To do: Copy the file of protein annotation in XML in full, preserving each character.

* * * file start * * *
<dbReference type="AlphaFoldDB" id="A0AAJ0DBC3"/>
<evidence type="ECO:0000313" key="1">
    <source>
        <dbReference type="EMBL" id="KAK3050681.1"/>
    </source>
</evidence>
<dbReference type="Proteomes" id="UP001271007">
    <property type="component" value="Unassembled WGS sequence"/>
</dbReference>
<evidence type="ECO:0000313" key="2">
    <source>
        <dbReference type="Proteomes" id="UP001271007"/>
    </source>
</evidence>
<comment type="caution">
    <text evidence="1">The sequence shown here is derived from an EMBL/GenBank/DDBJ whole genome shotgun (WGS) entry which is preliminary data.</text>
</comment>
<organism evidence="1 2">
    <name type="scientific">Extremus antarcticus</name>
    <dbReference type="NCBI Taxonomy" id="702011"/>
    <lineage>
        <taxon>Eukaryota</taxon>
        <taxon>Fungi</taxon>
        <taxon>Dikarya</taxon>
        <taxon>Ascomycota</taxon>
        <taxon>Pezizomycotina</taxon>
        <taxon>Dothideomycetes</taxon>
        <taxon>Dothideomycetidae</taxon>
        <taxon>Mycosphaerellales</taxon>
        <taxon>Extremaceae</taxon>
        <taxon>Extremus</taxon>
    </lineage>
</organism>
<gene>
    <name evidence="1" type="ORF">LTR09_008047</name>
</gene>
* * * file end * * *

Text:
<dbReference type="AlphaFoldDB" id="A0AAJ0DBC3"/>
<evidence type="ECO:0000313" key="1">
    <source>
        <dbReference type="EMBL" id="KAK3050681.1"/>
    </source>
</evidence>
<dbReference type="Proteomes" id="UP001271007">
    <property type="component" value="Unassembled WGS sequence"/>
</dbReference>
<evidence type="ECO:0000313" key="2">
    <source>
        <dbReference type="Proteomes" id="UP001271007"/>
    </source>
</evidence>
<comment type="caution">
    <text evidence="1">The sequence shown here is derived from an EMBL/GenBank/DDBJ whole genome shotgun (WGS) entry which is preliminary data.</text>
</comment>
<organism evidence="1 2">
    <name type="scientific">Extremus antarcticus</name>
    <dbReference type="NCBI Taxonomy" id="702011"/>
    <lineage>
        <taxon>Eukaryota</taxon>
        <taxon>Fungi</taxon>
        <taxon>Dikarya</taxon>
        <taxon>Ascomycota</taxon>
        <taxon>Pezizomycotina</taxon>
        <taxon>Dothideomycetes</taxon>
        <taxon>Dothideomycetidae</taxon>
        <taxon>Mycosphaerellales</taxon>
        <taxon>Extremaceae</taxon>
        <taxon>Extremus</taxon>
    </lineage>
</organism>
<gene>
    <name evidence="1" type="ORF">LTR09_008047</name>
</gene>